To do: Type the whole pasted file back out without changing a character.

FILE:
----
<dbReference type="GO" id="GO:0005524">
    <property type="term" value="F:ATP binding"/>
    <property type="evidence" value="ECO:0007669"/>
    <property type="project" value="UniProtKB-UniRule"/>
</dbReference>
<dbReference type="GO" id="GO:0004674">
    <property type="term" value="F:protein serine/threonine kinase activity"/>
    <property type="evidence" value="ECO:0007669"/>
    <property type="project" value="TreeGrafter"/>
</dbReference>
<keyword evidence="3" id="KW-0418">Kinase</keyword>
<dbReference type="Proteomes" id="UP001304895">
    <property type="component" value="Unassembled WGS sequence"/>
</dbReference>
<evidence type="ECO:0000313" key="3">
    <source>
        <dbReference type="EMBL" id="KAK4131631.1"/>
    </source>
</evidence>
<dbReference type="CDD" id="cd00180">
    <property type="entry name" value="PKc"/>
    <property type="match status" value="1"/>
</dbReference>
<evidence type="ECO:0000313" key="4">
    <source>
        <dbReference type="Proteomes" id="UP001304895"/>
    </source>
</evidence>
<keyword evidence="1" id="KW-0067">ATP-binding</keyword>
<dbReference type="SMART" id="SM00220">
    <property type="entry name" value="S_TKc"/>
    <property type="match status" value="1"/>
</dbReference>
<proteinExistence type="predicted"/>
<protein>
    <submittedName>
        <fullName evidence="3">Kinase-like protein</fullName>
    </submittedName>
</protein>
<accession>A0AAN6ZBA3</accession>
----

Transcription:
<dbReference type="GO" id="GO:0005524">
    <property type="term" value="F:ATP binding"/>
    <property type="evidence" value="ECO:0007669"/>
    <property type="project" value="UniProtKB-UniRule"/>
</dbReference>
<dbReference type="GO" id="GO:0004674">
    <property type="term" value="F:protein serine/threonine kinase activity"/>
    <property type="evidence" value="ECO:0007669"/>
    <property type="project" value="TreeGrafter"/>
</dbReference>
<keyword evidence="3" id="KW-0418">Kinase</keyword>
<dbReference type="Proteomes" id="UP001304895">
    <property type="component" value="Unassembled WGS sequence"/>
</dbReference>
<evidence type="ECO:0000313" key="3">
    <source>
        <dbReference type="EMBL" id="KAK4131631.1"/>
    </source>
</evidence>
<dbReference type="CDD" id="cd00180">
    <property type="entry name" value="PKc"/>
    <property type="match status" value="1"/>
</dbReference>
<evidence type="ECO:0000313" key="4">
    <source>
        <dbReference type="Proteomes" id="UP001304895"/>
    </source>
</evidence>
<keyword evidence="1" id="KW-0067">ATP-binding</keyword>
<dbReference type="SMART" id="SM00220">
    <property type="entry name" value="S_TKc"/>
    <property type="match status" value="1"/>
</dbReference>
<proteinExistence type="predicted"/>
<protein>
    <submittedName>
        <fullName evidence="3">Kinase-like protein</fullName>
    </submittedName>
</protein>
<accession>A0AAN6ZBA3</accession>